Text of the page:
How to get out of the peri/menopause closet at work

Try mentioning the word “menopause” at work and it is likely to stun people into silence or cause a nervous giggle.  

But as peri/menopause can come with its symptons, it often impacts your day-2-day work.

A recent research surveying 1409 women experiencing menopause symptons, only confirms that.

  • Nearly two-thirds (65%) said they were less able to concentrate

  • More than half (58%) said they experience more stress

  • More than half (52%) said they felt less patient with clients and colleagues.

So is it smart to just continue your business as usual?

No, hell not!! says head team coach Norah Bell from a NYC based corporate training agency.

You should communicate changes as soon as possible for YOUR own benefit, even though this can be WAY out of your comfort zone.

Perry: Norah thanks so much for talking this very important topic. Why is peri/menopause at the workplace still such a taboo topic?


Just like outside of the workplace, peri/menopause has the stigma of dropping out of society, being on the other side of the hill, becoming redundant.

In the workplace this becomes even more so. Women feel left out, weaker and uncomfortable talking about their 'women issues'.

Nearly a third of women (30%) said they take a sick leave because of their symptoms, but only a quarter of them felt able to tell their manager the real reason for their absence. Privacy is the number one consideration for women choosing not to disclose.

Perry: Exactly! Privacy! Should you adress it, or rather say that this is noone's business


I have a very strong opinion here and have seen it working out in endless team coaching classes I have given exactly on this topic.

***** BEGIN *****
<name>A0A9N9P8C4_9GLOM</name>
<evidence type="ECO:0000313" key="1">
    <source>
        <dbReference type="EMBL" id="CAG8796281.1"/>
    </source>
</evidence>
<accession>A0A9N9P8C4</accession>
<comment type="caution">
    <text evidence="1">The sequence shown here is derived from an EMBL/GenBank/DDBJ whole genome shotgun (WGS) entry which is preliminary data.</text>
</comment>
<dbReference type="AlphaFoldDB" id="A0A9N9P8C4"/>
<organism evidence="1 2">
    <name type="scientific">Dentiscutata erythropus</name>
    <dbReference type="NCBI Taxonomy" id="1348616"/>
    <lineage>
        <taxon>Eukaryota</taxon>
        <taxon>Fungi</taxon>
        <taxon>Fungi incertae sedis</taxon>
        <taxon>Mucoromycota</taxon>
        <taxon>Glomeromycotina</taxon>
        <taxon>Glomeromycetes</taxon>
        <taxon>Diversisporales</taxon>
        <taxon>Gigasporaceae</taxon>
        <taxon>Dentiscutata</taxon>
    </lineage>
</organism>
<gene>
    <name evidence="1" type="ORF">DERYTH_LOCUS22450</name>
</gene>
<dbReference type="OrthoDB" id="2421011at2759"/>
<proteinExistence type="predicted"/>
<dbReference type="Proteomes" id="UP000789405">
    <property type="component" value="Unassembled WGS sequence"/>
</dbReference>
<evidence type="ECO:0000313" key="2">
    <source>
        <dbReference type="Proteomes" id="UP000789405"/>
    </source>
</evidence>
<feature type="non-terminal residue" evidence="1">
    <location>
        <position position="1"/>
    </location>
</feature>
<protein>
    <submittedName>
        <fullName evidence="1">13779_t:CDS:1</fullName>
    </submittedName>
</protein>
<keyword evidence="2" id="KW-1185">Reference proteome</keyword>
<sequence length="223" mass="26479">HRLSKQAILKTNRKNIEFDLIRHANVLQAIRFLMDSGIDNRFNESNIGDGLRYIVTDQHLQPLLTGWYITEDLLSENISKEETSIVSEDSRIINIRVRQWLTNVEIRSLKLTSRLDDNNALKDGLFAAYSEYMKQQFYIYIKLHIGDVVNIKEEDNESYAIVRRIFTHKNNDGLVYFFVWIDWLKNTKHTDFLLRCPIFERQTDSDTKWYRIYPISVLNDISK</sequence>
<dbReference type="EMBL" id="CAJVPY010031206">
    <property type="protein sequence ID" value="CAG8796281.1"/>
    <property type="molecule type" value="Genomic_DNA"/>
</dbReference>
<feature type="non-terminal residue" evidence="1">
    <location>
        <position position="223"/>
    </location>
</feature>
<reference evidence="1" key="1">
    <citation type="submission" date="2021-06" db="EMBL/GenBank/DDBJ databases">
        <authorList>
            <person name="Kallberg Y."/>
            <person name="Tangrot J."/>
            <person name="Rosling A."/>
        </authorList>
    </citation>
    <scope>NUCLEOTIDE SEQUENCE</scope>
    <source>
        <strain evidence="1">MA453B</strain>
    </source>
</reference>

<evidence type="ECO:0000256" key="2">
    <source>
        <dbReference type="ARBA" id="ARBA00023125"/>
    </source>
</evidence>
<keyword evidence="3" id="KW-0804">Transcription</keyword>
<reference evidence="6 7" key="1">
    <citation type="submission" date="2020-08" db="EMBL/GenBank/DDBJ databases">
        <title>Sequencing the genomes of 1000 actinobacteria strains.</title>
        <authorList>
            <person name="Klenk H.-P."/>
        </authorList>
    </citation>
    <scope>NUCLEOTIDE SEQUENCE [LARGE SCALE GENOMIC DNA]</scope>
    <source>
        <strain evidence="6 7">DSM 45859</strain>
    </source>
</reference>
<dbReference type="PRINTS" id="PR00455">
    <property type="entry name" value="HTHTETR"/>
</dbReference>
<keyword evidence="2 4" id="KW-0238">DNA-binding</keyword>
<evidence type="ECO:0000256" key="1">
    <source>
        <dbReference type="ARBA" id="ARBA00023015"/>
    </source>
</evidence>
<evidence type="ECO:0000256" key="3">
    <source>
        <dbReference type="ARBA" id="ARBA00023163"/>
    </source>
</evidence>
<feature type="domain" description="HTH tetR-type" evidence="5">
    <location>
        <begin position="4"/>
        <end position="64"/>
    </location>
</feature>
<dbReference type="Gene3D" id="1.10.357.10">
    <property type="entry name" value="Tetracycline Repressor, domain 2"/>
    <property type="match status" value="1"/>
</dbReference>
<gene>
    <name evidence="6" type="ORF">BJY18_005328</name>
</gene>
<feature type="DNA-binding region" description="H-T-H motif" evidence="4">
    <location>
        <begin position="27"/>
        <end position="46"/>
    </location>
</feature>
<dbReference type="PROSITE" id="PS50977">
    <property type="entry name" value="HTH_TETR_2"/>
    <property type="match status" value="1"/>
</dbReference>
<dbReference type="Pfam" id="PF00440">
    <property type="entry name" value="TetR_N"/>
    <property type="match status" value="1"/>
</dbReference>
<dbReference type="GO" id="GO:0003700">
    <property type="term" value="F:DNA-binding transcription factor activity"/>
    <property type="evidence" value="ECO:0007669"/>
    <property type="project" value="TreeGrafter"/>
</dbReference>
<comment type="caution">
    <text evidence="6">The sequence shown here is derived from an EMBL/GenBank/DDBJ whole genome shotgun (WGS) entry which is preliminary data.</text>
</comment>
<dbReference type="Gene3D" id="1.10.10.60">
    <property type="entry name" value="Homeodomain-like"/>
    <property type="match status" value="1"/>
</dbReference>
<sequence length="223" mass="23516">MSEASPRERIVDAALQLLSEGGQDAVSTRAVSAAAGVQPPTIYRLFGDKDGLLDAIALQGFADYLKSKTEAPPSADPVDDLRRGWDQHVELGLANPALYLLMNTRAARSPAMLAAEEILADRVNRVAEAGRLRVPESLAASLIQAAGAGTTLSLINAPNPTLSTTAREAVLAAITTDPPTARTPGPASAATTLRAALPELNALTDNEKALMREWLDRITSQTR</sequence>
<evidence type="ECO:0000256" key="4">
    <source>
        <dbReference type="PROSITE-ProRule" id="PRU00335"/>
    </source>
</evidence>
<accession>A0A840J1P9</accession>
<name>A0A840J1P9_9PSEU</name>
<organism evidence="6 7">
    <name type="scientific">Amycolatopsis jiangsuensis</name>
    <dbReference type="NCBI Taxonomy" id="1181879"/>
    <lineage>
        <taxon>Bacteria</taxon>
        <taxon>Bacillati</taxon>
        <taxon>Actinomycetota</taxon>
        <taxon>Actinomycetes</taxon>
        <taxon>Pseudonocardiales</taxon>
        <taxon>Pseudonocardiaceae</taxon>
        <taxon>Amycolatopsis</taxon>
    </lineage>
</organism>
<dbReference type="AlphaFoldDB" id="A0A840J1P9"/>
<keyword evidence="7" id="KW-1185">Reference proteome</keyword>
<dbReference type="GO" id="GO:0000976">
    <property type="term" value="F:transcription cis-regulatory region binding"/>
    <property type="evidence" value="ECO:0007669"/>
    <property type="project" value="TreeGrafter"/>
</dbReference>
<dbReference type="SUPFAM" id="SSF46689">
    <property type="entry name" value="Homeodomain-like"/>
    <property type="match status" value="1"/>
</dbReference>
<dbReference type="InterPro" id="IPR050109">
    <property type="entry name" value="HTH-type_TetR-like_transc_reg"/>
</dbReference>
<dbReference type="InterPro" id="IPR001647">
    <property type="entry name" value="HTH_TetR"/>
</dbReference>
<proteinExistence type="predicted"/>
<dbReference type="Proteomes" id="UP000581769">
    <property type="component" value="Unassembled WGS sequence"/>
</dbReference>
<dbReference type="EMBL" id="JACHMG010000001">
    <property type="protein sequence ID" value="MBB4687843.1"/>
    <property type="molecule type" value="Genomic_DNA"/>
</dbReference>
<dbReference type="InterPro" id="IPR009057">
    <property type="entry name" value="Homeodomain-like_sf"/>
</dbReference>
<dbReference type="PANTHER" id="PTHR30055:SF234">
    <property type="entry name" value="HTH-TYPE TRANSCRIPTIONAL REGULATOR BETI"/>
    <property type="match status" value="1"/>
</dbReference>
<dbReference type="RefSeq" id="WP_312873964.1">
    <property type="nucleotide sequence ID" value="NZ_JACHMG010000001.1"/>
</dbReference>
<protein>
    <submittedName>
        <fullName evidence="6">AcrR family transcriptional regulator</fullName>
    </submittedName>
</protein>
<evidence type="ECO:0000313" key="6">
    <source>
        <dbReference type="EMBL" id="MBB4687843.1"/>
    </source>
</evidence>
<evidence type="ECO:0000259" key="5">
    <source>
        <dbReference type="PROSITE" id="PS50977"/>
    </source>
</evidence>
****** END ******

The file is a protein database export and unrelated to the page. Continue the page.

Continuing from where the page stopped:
You should ABSOLUTELY adress it. Because it may impact the way you work, but is mostly nothing permanent and absolutely nothing to be ashamed of.

Choosing a proactive way here, has so many more benefits than drawbacks.

Perry: Adressing seems like a solution, but definitely not an easy one for many. What do you advise.


My advice is always : Be clear of your objective and goal. And then your strategy. Why do you address it and with whom. What is your preferred outcome? More flexible working hours? Working perhaps only 80%?

Coming out-of the perimenopause should serve 2 main purposes 1- Your own state-of-mind 2 - The best working environment possible. What I want women to achieve is to be the best version of themselves also at work.

It shouldn't be a coffee break announce-to-everyone type of thing, but a strategic and meaningful 'coming-out'.

Perry: Tell us more. And what are the first steps?


Be clear on who to tell first, is it your manager, your close team? Gather them and adress it, that changes are occuring, which may impact xyz. Don't be apologetic, because there is really nothing to be sorry for. This is on a pure need-to-know basis, for your team to understand potential changes in your work style.

If you wish to work more flexible or less, reason it with the changes that are occuring. Maybe you only want to cut back for some time and then go 100% back in.

You can design your perfect worksetting by being proactive. Hiding won't help in the long run.

Perry: How detailed should you be?

Norah: You decide the level of detail. Menopause might sound scary to some, but everyone understands it when you explain it in 2-3 sentences. Do you want to mention irregular periods? You can, but only if it serves your objective.

Specificially symptons affecting your concentration, stress-level and mood are relevant for your team and are easily explained.

© 2020 by Perry